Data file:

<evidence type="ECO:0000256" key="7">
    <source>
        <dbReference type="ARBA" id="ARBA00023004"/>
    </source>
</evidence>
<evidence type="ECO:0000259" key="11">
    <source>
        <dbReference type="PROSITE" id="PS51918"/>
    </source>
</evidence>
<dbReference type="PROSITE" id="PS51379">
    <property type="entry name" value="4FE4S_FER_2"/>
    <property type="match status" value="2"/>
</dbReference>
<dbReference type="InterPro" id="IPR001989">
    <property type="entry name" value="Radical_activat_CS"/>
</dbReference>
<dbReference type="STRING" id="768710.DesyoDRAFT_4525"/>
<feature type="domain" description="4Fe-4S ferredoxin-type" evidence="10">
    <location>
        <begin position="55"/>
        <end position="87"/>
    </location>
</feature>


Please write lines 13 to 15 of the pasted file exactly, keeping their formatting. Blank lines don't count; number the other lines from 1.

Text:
    <property type="match status" value="2"/>
</dbReference>
<dbReference type="InterPro" id="IPR001989">